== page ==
Sufjan Stevens came bounding onto the 9:30 club stage in star-spangled coveralls and a Chicago Cubs cap and put his inflatable Superman doll down so that he might pick up his banjo. There was a divine comfort in this, if you were looking for some.
Not that anybody noticed what he was doing, what with his backing band decked out in matching college-cheer-squad outfits and doing straight-leg kickouts and spirit-finger waves all over the stage Tuesday night.
And that's to say nothing of the actual cheers that followed -- Stevens's vaguely absurd performance artist way of ramping up to various songs from "Illinois," his new chamber-folk concept album of songs entirely about the Land of Lincoln. (One of the band's cheers, for instance, went like this: "Rea-dy? O-KAY! Goooooo Decatur! / It's either now / Or Later! / . . . The great eman- / cipator! / Abraham, he's the man," etc. This is how they introduced the song "Decatur, or, Round of Applause for Your Stepmother!" -- and yes, that's the actual title, exclamation point included.)
But don't be fooled by Stevens's idiosyncrasies, of which there are plenty. Beneath all the quirkiness, there's a literary singer whose songs are deeply spiritual, though not always in a blind-faith kind of way.
Stevens is the artist who might have been birthed by Flannery O'Connor and Nick Drake, had they ever hooked up.
Actually, to play that fantasy out, O'Connor and Drake probably would've had twins, and the brother of Sufjan (SOOF-yawn) would've gotten the much easier to pronounce name of Samuel Beam. Beam makes music under the moniker Iron and Wine. Together, Stevens and Iron and Wine are the favored artists among the bearded elite, aka Critics and Indie Hipsters Who Love the Soft, Sensitive Folk-Rock Stuff and Songs That Ask Interesting Questions About Faith.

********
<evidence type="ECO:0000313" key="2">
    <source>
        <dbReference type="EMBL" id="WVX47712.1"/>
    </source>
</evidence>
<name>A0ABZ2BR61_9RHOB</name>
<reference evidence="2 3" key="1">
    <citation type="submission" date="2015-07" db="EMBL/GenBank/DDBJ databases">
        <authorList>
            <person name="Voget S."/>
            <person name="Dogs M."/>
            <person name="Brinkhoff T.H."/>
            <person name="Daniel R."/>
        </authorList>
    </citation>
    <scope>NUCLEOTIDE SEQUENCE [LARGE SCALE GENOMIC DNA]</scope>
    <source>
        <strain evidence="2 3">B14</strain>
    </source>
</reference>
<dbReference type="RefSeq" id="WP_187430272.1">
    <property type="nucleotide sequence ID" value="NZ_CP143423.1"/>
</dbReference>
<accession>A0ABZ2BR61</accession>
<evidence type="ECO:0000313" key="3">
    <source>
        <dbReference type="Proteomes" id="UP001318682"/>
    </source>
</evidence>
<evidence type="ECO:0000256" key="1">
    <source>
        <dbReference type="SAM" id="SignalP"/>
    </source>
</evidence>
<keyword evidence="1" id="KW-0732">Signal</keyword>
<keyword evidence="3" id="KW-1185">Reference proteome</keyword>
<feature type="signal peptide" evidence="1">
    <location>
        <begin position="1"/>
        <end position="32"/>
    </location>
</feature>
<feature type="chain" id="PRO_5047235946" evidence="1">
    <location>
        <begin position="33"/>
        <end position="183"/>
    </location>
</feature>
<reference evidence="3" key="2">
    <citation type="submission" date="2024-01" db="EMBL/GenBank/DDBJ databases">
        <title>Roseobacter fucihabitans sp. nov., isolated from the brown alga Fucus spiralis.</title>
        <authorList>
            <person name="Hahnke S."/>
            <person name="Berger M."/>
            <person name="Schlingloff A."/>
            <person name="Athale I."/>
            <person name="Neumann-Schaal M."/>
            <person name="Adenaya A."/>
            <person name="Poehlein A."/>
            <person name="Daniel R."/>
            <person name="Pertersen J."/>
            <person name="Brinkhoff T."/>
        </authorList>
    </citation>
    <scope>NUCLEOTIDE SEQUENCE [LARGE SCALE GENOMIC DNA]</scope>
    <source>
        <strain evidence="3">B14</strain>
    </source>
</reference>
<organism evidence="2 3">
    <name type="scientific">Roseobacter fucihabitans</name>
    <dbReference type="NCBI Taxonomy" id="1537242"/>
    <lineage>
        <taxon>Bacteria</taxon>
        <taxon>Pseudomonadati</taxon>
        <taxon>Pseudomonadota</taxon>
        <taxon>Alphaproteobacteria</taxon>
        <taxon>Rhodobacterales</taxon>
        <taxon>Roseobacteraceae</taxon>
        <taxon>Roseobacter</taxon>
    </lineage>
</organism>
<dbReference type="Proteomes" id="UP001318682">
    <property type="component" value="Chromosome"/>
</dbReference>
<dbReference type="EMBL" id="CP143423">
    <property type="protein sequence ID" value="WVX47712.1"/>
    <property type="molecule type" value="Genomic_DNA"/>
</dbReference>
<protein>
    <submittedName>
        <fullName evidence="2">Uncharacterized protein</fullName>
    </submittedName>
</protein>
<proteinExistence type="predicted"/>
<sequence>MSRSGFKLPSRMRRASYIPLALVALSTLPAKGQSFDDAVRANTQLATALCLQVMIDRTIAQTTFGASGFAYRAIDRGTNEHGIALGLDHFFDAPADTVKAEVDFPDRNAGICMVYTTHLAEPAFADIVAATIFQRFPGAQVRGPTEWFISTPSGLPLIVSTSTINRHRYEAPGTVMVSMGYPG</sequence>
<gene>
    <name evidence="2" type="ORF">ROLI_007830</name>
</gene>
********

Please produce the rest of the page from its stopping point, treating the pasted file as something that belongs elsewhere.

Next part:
(And if O'Connor-Drake had triplets? Number Three would've been another folkie named Devendra Banhart. Maybe. But he'd first have to find more religion and become a bit less bizarre to be accepted by the family.)
Anyway. A quiet, almost fragile sort of singer with a hushed, vaguely quivering tenor, Stevens isn't afraid of religious rumination. Not in the least.
"Casimir Pulaski Day," for instance, is a devastating ballad about a dying friend whose cancer can't be cured with prayer alone. In fact, it can't be cured at all, and the friend dies, and Stevens is left wondering about the unanswered prayers.
"Oh the glory when he took our place / But he took my shoulders and he shook my face / And he takes and he takes and he takes," Stevens sang, and the overstuffed room was so quiet that you could've heard the trickling of a baptismal font.
It's no small feat to get the 9:30 crowd to shaddup, and so Stevens -- apparently not wanting to prick the suddenly somber bubble in the room -- raced right into another dark, delicate acoustic number, "John Wayne Gacy, Jr." The song is about the clown-suit-wearing pedophilic killer from Illinois. But it's also a morality tale and a case study in sin, and it ends thus: "In my best behavior, I am just like him / Look beneath the floorboards for the secrets I have hid." (Worth noting: As he performed the song, Stevens was wearing a Fighting Illini outfit that matched his bandmates', and blow-up Superman was still onstage, and the whole thing was very contextually strange and weird.)
For all his spiritual questioning, Stevens seems like something of an evangelist in his recordings -- particularly last year's "Seven Swans." And his concerts can feel like Bible study, albeit with more melody and an atypical wardrobe.
"Abraham," performed Tuesday, was basically a Genesis riff in which Stevens warbled, "Abraham, put off on your son / Take instead the ram / Until Jesus comes." And so on.
But Stevens also performed secular songs with lighter lyrics about, for instance, the Peoria opera house, "chicken-mobiles" and the Cubs. His five-piece backing band occasionally rocked out, and there were more than a few coordinated cheers. There was also this: After every song, Stevens applauded himself. Of course, nobody in the room took issue. When Brother Sufjan's Traveling Salvation Show comes to town, the faithful flock.